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Film

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Milarepa
By Eve M. Ferguson

Published August 23, 2007

Whether it was because of a rare chance to hear the voice of Tibetan singer Yungchen Lhamo, or to see a film that has been promoted and supported by celebrities like Sharon Stone, Richard Gere and his Holiness, the Dalai Lama himself, the small yet well-appointed theater at National Geographic was sold out days in advance of the US Premiere of Milarepa. Certainly, the globe-trekking efforts of the Dalai Lama have brought Tibetan Buddhism to popular attention, but the appeal of this film is transcendent, its theme universal.

Yungchen Lhamo personally requested the opportunity to introduce the film both in Los Angeles—where the National Geographic Society’s All Roads Film Festival kicked off—and at the headquarters in Washington, DC. Although she acknowledged that many people wouldn’t be able to understand her lyrics, the resonance of her voice touched places in the heart that words could not. As her voice emanated from a dimly lit room backstage, the petite songstress emerged. She danced gently with her hands, and spoke in hushed tones about the need for compassion, blessings and the opportunity to “offer our voices to the highest.” Dedicating each of her songs to the Dalai Lama, her final lamentation, a tribute to the memory of 9/11, was an apt segue into the film serenely beautiful, haunting and focused on the dark years of Tibetan Buddhism’s greatest mystic, Milarepa.

Filmed in India’s remotely majestic and often hostile Spiti Valley situated just across the border from Tibet, the story begins with the birth of Milarepa as Thopaga, son of a wealthy man whose life came to a sudden end. Placing his family in the care of his brother and sister, Mila endows his fortune to his eldest son, with instructions for the treasures to be turned over when Thopaga and his intended, Zesay, wed. But things go wrong from the beginning the greedy brother and sister take the treasures for themselves, plunging Thopaga, brother Peta and mother Kargyen into poverty and suffering. The family is forced to scratch out a living, literally from the dirt. The last straw comes when Kargyen throws a rice wine party to announce the impending marriage of Thopaga and Zesay, only to have the evil brother and sister refuse to turn over the wealth and accuse the family of being ingrates. The villagers, like sheep, fall into line with the now wealthy brother. Kargyen reluctantly sells her last piece of land, a practically barren field for which she receives a pittance, mainly because the purchaser had great respect for Mila. Consumed with bitterness, Kargyen gives the money to Thopaga to learn the art of sorcery in order to take revenge on her brother and sister-in-law, vowing she will kill herself if he doesn’t give them their just desserts. Thopaga embarks on his epic journey to find the great master Yungton Trogyel, who will teach him the art of sorcery, and when that master’s magic is not enough, he seeks out the supreme purveyor of black magic, Yungton Gyatso. Thopaga returns to exact revenge on his village, bringing cataclysm on all who live there, not only the unjust. Remorseful and tormented, Thopaga realizes the impact of his vengeance.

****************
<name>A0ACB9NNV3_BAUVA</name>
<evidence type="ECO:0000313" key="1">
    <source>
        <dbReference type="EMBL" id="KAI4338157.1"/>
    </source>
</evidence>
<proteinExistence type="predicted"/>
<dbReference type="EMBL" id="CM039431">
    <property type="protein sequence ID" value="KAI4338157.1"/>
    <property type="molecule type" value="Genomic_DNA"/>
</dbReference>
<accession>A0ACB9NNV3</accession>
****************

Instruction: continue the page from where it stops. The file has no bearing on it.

This is where the epic film leaves off, to be continued in Milarepa Part II. While the subject of a little known Buddhist mystic seems like a long shot for a popular film, the producers have taken the route of many independent films, releasing the DVD version of the film, with extras including teachings by the Dalai Lama, in November. Apart from its stunning cinematography—stark, brilliant and almost surreal against the towering Himalayas—by director of photography Paul Warren, and the ethereal sound track by Joel Diamond, one of the most amazing aspects of the film is that none of the actors and actresses is professionally trained. Rather, they are members of the monasteries headed by filmmaker Neten Chokling Rinpoche, considered to be the fourth reincarnatio

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